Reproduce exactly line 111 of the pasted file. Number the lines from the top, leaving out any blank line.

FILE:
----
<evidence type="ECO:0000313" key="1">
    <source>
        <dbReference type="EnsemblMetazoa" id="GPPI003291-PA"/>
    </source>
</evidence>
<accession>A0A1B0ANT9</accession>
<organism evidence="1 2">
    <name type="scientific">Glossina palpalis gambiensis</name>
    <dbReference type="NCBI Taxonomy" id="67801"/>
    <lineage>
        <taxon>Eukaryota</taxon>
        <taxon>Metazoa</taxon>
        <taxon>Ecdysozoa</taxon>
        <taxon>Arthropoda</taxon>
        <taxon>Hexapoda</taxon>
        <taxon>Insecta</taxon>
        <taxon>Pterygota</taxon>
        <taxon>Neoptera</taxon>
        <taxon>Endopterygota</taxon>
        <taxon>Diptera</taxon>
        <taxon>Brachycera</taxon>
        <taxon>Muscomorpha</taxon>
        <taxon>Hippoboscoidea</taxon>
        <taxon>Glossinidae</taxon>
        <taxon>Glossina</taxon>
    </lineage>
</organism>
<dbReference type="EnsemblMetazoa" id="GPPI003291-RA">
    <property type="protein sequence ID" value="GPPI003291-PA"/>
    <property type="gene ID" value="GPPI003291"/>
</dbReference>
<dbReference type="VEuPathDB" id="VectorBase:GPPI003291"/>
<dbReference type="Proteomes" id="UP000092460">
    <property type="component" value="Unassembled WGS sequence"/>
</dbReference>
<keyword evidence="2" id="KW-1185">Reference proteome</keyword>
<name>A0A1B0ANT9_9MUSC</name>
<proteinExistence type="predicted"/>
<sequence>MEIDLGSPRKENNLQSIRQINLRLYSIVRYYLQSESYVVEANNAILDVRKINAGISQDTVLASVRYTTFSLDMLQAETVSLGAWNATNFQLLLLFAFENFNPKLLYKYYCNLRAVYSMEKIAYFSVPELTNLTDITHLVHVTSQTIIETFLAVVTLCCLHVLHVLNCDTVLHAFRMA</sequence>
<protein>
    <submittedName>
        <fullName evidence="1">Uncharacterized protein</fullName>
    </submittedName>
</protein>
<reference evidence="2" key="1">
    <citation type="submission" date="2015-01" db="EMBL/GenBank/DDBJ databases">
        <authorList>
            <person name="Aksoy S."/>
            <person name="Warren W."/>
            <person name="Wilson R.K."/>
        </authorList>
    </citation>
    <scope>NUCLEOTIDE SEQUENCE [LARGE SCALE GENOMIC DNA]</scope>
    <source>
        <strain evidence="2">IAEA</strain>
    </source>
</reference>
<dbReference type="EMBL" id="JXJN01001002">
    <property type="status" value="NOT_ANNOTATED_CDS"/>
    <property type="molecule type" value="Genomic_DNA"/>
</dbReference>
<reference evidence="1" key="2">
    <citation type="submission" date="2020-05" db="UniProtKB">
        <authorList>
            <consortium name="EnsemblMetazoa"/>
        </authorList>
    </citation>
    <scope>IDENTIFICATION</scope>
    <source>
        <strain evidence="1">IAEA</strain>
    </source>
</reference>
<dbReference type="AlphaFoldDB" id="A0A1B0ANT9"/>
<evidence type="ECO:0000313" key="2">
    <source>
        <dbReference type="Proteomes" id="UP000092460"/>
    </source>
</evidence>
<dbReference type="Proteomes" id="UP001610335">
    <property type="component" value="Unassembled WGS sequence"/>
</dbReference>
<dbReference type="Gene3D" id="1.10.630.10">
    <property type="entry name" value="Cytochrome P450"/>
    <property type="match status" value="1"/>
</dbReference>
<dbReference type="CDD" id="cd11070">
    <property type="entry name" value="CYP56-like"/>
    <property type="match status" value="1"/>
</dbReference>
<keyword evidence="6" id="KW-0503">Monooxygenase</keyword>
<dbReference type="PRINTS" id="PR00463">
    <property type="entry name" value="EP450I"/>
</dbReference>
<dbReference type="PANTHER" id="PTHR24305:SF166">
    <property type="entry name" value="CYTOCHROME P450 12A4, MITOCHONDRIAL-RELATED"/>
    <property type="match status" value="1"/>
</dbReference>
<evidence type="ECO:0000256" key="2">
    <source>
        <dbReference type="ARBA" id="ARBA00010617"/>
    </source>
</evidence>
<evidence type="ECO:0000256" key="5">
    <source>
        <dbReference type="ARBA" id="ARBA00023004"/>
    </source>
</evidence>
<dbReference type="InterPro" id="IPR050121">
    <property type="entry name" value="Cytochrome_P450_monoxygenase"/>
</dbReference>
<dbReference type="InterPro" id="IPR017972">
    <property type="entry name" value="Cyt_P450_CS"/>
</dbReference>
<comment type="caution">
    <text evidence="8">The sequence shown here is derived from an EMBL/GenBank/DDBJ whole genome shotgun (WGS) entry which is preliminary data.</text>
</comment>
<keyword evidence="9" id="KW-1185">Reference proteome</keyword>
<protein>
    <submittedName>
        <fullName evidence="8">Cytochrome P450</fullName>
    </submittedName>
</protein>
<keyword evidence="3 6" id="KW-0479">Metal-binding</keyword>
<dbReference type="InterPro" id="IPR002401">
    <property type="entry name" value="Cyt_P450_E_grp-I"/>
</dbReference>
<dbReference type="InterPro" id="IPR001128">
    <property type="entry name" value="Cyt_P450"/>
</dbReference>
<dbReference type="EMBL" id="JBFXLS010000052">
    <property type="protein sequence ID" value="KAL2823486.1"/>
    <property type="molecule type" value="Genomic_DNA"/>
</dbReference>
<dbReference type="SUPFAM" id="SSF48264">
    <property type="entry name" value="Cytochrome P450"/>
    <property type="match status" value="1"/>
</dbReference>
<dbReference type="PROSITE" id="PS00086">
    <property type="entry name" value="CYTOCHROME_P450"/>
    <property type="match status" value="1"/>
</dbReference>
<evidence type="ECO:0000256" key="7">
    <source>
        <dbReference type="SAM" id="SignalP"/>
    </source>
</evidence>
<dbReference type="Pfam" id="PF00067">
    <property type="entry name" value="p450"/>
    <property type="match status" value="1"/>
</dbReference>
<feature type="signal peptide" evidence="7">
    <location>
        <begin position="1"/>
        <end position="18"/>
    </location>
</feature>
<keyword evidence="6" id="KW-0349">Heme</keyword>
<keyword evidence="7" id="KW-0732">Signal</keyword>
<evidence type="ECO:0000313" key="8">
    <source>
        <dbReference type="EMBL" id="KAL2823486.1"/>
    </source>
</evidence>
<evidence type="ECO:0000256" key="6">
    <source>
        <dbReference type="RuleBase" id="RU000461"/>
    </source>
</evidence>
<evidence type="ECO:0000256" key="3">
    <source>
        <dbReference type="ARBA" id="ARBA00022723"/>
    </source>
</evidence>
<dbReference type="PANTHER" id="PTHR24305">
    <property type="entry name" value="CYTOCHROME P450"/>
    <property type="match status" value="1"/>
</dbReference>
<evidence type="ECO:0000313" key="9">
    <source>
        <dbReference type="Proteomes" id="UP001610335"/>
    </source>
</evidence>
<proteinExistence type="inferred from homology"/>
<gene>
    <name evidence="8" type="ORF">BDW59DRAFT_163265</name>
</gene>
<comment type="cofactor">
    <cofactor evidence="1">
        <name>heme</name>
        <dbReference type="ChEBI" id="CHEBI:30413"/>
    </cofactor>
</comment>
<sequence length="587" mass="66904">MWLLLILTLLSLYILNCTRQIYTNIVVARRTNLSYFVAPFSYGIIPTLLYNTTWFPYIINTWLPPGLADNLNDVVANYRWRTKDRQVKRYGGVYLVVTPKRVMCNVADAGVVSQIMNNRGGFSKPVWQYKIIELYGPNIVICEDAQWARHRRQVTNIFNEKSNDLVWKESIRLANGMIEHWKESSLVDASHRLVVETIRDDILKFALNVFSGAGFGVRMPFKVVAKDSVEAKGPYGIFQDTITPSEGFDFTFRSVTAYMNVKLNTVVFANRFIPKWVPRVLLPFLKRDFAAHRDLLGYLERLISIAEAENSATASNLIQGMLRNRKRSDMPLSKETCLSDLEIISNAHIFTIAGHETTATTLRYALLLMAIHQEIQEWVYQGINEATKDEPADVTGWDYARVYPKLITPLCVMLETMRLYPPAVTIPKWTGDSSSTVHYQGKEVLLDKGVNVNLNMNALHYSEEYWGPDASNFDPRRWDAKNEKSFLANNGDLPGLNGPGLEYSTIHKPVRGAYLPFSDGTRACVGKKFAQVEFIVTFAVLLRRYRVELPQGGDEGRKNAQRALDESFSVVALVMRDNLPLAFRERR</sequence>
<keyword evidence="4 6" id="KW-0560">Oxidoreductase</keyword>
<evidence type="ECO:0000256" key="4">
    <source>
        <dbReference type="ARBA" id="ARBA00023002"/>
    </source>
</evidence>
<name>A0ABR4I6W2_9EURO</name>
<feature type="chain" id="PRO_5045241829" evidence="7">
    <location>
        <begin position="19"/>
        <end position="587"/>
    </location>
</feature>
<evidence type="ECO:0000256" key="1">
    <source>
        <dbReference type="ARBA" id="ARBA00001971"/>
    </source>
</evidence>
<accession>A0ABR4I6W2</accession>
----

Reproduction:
<dbReference type="InterPro" id="IPR017972">